Rooting out corruption

Human Settlements Minister Tokyo Sexwale on Wednesday detailed a number of steps that his department had taken to root out corruption in the low-cost housing sector – including the arrest and dismissal of several public servants and investigation of 57 housing projects valued at over R4.2 billion.

Delivering his Budget Vote, Sexwale said 40 investigations had so far been completed, while a further 17 were still ongoing.

Provinces were participating in the investigations, he said, noting that Limpopo had taken the lead among provinces in probing housing contracts.

Sexwale said added to this, 24 contractors had been blacklisted for shoddy workmanship, non-delivery and incompetence.

These cases and others had been referred to the Special Investigating Unit (SIU).

Further to this, more than 290 public servants had been arrested for suspected housing subsidy fraud and 250 had been found guilty and a further 220 were facing internal disciplinary action.

Nearly R30 million lost through corrupt activities has been recovered, he said.

Added to this, action had been taken against three public servants, namely:

•  Thami Mpotulo, the former chief director of the National Sanitation Programme, who had been found guilty of dereliction of duty and improper conduct and had been dismissed.
•  Sipho Mashinini, the suspended chief executive of the National Home Builders Registration Council (NHBRC), who had been found guilty of financial misconduct and the presiding chairperson of the enquiry, retired Judge President Myburg of the Labour Court, had recommended a summary dismal.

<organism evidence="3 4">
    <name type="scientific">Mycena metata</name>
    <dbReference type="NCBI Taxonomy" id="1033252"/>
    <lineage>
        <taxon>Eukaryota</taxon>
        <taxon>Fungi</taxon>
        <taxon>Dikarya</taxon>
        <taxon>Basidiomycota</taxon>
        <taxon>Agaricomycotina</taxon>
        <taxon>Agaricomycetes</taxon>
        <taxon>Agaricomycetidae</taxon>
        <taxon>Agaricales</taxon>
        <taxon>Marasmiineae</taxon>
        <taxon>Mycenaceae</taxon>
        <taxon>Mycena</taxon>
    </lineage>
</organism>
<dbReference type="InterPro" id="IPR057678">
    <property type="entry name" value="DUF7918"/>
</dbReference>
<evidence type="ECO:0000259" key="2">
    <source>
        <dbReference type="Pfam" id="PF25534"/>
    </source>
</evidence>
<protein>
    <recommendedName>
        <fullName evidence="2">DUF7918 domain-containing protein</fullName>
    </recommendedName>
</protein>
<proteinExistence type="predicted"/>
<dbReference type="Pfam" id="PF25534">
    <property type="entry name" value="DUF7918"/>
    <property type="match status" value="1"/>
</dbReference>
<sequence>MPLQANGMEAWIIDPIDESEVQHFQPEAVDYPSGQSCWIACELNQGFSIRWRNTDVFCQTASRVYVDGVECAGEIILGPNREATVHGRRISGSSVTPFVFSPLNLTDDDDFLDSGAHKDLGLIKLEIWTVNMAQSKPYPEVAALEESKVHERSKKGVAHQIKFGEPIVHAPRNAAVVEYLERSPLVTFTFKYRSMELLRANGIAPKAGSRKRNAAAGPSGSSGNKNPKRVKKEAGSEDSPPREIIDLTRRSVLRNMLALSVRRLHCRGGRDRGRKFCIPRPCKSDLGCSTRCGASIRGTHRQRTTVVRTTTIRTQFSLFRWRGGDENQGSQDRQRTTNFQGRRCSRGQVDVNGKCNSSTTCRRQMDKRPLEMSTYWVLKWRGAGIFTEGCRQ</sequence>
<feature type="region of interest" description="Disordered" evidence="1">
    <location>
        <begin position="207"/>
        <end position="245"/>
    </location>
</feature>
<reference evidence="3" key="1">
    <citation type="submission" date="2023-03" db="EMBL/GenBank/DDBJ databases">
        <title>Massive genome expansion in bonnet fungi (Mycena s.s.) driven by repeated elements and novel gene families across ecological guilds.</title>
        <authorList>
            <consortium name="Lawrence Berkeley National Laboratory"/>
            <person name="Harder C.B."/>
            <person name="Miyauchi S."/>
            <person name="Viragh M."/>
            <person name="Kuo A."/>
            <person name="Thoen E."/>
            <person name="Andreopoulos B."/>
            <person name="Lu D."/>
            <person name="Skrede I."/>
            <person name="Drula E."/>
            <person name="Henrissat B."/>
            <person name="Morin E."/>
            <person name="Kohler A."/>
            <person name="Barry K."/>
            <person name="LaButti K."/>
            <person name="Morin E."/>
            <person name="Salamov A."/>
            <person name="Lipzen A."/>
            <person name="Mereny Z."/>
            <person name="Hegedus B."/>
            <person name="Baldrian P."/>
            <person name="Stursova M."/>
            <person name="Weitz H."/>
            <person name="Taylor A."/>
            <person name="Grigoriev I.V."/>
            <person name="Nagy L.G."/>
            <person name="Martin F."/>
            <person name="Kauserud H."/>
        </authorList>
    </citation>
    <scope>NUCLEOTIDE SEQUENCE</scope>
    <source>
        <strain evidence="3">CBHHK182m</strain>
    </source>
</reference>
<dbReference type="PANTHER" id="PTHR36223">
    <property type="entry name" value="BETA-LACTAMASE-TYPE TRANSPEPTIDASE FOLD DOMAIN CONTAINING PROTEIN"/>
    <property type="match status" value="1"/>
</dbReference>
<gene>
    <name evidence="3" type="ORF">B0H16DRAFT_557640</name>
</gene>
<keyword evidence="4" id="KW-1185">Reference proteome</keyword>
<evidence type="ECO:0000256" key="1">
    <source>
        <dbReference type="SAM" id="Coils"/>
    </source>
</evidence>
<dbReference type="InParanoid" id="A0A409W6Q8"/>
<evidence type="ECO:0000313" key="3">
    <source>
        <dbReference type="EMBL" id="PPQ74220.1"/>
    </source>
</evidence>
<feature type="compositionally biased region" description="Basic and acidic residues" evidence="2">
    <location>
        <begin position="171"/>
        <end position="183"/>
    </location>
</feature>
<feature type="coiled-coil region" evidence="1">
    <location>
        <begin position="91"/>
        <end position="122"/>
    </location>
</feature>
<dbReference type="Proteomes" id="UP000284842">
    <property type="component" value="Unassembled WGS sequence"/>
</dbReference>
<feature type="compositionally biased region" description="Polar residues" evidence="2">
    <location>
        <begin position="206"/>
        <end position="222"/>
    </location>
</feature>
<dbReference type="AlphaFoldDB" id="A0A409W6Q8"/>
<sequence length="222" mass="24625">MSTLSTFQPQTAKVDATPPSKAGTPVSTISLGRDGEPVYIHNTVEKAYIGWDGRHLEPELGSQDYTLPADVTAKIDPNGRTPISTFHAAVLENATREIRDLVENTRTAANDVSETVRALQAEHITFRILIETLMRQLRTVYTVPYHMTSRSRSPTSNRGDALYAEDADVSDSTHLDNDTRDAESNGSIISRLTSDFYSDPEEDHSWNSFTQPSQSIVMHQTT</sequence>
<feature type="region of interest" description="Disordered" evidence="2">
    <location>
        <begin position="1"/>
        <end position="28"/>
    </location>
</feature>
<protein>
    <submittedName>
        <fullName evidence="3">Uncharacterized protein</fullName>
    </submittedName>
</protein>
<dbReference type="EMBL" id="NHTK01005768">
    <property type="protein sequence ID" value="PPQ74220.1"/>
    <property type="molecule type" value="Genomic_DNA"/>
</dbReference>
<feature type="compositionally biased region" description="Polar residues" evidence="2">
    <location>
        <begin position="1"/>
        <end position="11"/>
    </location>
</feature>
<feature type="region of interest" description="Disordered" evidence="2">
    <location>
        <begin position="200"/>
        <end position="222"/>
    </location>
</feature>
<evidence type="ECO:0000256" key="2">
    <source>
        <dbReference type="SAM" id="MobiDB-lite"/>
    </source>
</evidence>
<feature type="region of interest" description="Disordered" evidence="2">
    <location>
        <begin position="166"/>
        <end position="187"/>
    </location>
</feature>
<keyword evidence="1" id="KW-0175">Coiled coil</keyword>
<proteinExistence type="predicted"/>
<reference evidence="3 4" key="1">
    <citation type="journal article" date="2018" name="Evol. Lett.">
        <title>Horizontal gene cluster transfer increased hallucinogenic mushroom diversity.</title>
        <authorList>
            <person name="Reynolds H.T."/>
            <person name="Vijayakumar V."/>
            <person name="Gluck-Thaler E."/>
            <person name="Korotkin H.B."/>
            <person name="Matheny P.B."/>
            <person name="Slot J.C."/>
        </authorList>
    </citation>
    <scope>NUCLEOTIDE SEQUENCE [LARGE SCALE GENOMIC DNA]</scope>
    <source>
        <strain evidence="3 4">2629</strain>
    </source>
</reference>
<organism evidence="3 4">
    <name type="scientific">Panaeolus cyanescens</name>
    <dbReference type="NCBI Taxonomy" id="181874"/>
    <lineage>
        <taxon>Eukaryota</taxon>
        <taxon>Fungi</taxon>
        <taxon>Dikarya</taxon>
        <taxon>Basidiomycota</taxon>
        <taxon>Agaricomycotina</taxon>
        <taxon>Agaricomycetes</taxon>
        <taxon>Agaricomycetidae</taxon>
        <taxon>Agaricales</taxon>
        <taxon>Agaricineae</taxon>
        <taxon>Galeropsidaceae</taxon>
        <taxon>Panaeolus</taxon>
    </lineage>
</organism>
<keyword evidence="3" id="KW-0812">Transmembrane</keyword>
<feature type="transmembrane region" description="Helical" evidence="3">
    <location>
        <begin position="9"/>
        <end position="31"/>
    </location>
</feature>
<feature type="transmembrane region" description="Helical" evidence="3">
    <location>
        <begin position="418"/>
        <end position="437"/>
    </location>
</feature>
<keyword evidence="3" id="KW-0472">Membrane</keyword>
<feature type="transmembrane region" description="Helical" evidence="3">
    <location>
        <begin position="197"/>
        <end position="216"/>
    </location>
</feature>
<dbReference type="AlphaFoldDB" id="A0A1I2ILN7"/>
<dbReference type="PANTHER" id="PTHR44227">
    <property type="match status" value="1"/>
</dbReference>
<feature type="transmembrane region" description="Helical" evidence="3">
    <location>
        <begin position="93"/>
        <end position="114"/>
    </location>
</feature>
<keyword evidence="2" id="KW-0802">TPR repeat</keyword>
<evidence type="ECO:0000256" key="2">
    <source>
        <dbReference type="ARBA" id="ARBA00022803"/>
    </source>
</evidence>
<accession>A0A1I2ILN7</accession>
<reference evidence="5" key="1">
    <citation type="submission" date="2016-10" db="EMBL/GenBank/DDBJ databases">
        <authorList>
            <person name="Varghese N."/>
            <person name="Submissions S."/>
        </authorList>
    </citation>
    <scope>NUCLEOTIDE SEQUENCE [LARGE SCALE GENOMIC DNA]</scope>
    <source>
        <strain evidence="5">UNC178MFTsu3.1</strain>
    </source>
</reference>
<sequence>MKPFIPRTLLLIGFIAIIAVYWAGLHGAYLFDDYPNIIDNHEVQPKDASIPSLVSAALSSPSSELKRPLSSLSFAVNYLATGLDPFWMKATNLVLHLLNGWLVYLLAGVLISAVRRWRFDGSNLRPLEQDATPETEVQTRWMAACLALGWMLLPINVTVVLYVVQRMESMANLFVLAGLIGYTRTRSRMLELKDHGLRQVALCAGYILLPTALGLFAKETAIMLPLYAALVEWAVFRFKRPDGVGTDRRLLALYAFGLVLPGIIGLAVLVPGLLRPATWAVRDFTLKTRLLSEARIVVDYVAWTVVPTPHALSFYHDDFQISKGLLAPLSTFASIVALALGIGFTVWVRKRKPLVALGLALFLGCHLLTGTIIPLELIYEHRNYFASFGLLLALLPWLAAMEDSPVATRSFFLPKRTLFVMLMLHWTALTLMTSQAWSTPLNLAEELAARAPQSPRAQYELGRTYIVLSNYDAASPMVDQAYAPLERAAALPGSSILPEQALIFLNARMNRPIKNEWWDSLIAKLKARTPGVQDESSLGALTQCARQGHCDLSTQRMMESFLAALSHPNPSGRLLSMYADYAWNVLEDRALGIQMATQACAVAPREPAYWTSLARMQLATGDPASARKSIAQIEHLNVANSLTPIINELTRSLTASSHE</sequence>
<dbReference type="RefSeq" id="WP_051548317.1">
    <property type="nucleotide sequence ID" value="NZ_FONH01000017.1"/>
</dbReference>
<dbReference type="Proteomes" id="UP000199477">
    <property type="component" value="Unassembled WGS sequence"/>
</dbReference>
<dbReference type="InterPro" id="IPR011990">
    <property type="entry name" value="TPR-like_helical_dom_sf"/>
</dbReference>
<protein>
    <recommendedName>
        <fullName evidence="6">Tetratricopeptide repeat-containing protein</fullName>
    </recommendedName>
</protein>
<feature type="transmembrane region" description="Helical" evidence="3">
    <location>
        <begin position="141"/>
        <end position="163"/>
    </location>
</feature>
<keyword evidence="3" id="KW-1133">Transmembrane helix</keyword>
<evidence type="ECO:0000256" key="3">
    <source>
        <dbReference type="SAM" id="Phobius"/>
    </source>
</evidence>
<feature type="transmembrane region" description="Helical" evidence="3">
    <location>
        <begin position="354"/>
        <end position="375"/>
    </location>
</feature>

•  Vanessa Somiah, a former SAPS detective and top SIU investigator - who was irregularly employed at the NHBRC by Mashinini - has had her employment terminated by the Board with immediate effect.

Said Sexwale: “I say this with a heavy heart. My job as a minister is not to be a policeman chasing people around, but you members ask me questions about these things and you always ask me ‘show me… investigations… what have you done’.”

In the last financial year, the department had spent 98% of its budget and built 180 000 housing opportunities, and created 76 000 job opportunities – including 50 000 direct jobs – through a number of key housing projects across the country.

These include: Lakehaven in Ethekwini, KwaZulu-Natal; a Brandford Women’s Build project in the Free State; Mazista, Swaartruggens in the North West; Seshego in Polokwane; Klarinet, Emalahleni in Mpumalanga; China Square Project in Kimberly; the redevelopment of Jabulani Hostel in Soweto; the densification of Joe Slovo in Cape Town and the Southernwood social housing project in Buffalo City, Eastern Cape.

Sexwale singled out the use of recycled materials that had been used to build houses in Blue Downs – using the rubble from the demolished Athlone cooling towers which were imploded in 2010.

He congratulated Anglo Platinum for helping to build 20 000 homes, at the cost of R1.4 billion, for their employees in the North West and Limpopo, under the department’s Each One, Settle One campaign.

Mining giants Gold One and BHP Billiton would soon be making similar announcements too, he said.

However, he said though there had been considerable response from the private sector, many JSE-listed companies had not joined the campaign.

Over 22% of enquiries and pledges to the campaign are from those who want to build homes for their domestic workers and 15% from those who wish to offer technical expertise to the department.

He said the department’s turnaround strategy had now been completed.

In line with the Cabinet decision to have all housing-related legislation located within the Department of Human Settlements, Sexwale said the Estate Agency Affairs Act had been transferred to his department from trade and industry.

This would help his department to fast track the deracialisation of residential areas, he said.
He said sanitation had been elevated to a national priority under the Presidential Infrastructure Coordinating Commission

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